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Dr nitin garg


Epilepsy is one of the most disabling neurological disorders. Amongst the various causes, tumor induced is one of the few surgically treatable causes. These tumors can be gliomas, meningiomas, metastasis commonly and few other histopathological types. DNET is one such rare tumor type . These are slow growing, benign tumors.
A 19 year old female patient presented with recurrent seizures. She had no features of rasied intracranial pressure. MRI showed a left sided well defined lesion with thinning of overlying bone. She underwent awake craniotomy and gross total excision of the tumor. Intra-operatively, the inner table of the bone was thinned out focally. The tumor was surfacing. Surface coagulated, internal decompression done. The tumor had a well defined plane from surrounding brain. Gross total excision achieved under constant clinical neurological monitoring. Patient tolerated the procedure well and recovered uneventfully and was discharged on the 2nd post-operative day.
Her histopathology was suggestive of DNET.
At one year follow up, the patient is completely off anti-epileptics and entirely seizure free.
Aids used : Microscope, CUSA, Awake craniotomy, navigation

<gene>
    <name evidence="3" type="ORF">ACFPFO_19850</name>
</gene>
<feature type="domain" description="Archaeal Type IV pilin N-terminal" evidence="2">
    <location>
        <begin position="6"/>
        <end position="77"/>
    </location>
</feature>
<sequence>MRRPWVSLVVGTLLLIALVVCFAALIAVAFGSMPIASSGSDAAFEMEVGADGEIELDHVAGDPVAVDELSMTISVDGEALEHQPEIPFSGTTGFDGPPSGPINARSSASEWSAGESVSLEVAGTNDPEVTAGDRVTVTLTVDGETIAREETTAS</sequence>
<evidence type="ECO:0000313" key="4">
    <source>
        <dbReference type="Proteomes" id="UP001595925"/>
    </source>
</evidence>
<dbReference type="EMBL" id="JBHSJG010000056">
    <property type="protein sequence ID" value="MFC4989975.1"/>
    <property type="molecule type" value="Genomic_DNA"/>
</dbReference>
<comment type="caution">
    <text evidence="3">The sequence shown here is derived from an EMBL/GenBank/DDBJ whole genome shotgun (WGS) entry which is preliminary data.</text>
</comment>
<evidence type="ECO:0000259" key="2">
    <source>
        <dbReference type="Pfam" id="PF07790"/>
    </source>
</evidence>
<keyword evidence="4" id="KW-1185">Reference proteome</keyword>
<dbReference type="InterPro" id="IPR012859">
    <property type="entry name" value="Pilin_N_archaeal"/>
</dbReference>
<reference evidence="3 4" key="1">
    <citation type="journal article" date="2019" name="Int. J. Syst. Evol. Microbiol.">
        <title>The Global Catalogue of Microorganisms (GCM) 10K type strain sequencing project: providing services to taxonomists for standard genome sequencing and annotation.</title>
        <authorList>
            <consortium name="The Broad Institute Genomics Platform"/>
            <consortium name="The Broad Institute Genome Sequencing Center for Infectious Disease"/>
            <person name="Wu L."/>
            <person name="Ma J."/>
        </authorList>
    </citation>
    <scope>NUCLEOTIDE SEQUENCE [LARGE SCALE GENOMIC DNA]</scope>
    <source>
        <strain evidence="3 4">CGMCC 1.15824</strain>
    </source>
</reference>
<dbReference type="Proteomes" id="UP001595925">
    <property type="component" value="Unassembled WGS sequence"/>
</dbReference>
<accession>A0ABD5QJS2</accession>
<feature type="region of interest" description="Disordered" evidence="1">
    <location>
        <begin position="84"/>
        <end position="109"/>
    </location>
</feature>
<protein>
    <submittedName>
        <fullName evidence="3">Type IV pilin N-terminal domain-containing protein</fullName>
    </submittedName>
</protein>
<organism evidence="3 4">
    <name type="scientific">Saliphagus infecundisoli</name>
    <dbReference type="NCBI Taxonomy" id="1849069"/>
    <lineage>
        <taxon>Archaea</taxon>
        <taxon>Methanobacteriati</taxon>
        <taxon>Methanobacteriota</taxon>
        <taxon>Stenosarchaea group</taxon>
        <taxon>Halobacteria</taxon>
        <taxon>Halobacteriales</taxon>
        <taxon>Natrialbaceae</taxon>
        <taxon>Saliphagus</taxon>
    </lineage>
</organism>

Awake craniotomy” is a method of performing brain surgery while the patient is completely conscious. The aim is to monitor the neurological function continuously during the surgical procedure. This method is used in those patients who have a tumor located near epoquent areas of brain (like motor cortex, sensory cortex, speech areas) so that during removal of the tumor, these areas are not injured. The anaesthetist monitors the clinical condition continuously while the surgeon is removing the tumor. Whenever there is a slight impairment in the function being monitored (like hemiparesis or speech arrest), it signifies that the eloquent area is in proximity and further dissection is stopped immediately. In this manner, maximal safe resection of the tumor can be achieved without injury to the important area of the brain.

Pre-op MRI with left frontal tumor
Dr Nitin Garg